Concern has been voiced that medical (or surgical) studies of infertility which do not include a placebo group may over-represent the fertility results, since the background pregnancy rate with untreated endometriosis is up to 57%. Detailed analysis of this study indicates it is actually not a study of infertility patients, however. Nonetheless, the crude pregnancy rate among the unstated number of patients treated with Synarel who later attempted pregnancy was between 30-52% by 12 months after treatment ended. Since the group attempting pregnancy presumably included patients with normal but untested fertility, this is not an impressive pregnancy rate following therapy.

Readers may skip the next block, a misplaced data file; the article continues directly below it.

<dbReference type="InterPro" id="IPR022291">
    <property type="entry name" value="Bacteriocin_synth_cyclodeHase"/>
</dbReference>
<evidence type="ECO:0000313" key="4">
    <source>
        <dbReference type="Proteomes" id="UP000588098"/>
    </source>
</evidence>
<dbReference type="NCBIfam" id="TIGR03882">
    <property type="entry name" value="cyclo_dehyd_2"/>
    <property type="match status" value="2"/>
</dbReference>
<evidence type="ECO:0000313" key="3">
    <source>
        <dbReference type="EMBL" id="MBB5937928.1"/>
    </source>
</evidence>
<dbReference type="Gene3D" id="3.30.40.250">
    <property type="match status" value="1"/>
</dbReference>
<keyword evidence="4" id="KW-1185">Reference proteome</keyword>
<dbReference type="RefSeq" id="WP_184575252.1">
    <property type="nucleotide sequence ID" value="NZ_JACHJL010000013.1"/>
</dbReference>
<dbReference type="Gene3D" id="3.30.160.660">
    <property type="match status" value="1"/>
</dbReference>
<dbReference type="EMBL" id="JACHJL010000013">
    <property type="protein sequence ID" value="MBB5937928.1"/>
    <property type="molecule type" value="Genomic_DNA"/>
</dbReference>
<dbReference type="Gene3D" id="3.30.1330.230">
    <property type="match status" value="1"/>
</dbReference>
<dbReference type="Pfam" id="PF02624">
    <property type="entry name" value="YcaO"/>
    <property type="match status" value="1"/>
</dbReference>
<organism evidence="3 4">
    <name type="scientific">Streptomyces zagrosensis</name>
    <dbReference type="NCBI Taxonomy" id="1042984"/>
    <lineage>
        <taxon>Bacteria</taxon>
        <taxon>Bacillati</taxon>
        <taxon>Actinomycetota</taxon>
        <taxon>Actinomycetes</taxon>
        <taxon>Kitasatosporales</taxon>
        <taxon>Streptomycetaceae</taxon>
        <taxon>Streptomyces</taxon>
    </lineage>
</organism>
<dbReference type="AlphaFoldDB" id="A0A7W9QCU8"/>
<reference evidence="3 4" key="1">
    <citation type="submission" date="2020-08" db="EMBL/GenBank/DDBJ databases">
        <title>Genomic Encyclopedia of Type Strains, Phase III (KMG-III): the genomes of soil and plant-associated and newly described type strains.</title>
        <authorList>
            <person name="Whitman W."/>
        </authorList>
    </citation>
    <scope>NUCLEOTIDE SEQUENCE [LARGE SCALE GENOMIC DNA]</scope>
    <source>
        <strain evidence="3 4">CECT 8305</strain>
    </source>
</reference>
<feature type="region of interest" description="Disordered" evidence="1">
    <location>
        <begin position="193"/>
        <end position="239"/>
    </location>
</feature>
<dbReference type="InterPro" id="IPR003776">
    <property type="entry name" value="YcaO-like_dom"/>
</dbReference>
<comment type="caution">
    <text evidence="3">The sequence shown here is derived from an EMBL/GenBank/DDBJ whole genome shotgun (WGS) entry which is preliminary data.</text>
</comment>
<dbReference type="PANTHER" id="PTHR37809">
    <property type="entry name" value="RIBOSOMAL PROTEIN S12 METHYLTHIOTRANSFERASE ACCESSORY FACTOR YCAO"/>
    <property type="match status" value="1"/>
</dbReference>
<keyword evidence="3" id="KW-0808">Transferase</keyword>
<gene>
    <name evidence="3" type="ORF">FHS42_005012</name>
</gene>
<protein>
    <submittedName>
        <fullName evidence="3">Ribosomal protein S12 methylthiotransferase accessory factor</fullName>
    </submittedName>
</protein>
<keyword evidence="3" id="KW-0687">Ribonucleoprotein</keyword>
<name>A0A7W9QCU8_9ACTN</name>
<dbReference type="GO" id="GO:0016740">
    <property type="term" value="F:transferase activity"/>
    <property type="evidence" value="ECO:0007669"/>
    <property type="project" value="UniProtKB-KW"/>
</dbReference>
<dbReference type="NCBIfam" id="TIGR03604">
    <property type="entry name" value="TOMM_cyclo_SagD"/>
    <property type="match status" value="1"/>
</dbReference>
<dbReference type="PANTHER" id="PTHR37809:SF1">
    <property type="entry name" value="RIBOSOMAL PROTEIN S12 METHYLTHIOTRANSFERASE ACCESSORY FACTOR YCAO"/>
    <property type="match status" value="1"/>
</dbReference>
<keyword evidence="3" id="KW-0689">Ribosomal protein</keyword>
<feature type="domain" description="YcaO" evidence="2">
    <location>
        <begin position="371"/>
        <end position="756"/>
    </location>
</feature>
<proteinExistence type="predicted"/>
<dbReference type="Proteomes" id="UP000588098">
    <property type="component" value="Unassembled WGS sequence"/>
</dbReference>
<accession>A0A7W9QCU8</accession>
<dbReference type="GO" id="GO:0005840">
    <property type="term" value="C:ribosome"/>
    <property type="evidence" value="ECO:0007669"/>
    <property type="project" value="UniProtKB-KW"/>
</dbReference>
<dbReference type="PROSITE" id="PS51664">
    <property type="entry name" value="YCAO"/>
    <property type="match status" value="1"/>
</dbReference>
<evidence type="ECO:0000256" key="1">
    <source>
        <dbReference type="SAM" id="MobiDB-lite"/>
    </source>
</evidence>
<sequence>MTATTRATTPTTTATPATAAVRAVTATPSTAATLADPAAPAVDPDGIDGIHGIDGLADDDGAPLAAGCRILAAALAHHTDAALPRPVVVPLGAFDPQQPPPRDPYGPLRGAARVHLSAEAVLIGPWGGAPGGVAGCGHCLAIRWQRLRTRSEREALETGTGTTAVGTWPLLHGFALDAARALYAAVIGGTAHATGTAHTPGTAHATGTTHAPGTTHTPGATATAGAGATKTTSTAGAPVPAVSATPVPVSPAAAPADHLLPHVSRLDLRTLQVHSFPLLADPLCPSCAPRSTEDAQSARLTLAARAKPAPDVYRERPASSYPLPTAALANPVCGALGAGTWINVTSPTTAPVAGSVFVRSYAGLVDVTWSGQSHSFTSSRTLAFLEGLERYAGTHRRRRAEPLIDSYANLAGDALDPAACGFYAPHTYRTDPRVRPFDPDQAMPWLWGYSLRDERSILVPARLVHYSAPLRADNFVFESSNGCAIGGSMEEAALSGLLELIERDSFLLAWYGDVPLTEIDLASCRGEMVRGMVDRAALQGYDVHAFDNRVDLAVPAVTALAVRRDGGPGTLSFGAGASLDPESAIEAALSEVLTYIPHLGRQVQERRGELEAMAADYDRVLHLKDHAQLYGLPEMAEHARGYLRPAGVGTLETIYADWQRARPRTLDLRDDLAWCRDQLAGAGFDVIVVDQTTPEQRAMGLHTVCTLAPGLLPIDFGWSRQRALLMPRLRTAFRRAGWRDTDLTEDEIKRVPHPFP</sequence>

Long-term follow-up was not done; patients were followed only until they became pregnant, or until 12 months after treatment ended. Follow-up was apparently done primarily for patients attempting pregnancy. By 6 months after the end of treatment, 15% of the original 236 patients entered in the study had been censored or apparently lost to follow-up.

The choice of symptoms and methodology of study of symptom response during treatment was somewhat illogical. Ironically, dysmenorrhoea (painful menstruation) was clustered with dyspareunia (painful intercourse) and pelvic pain not related to menstruation, and a total symptom score was developed to assess symptom response during treatment. Since nafarelin in high dose is a potent inhibitor of ovarian function, most women can be expected to become amenorrheic while on therapy. Since dysmenorrhoea is usually thought of as pain or cramps due to the menstrual flow, cessation of menses for any reason will obviously result in improvement of dysmenorrhoea.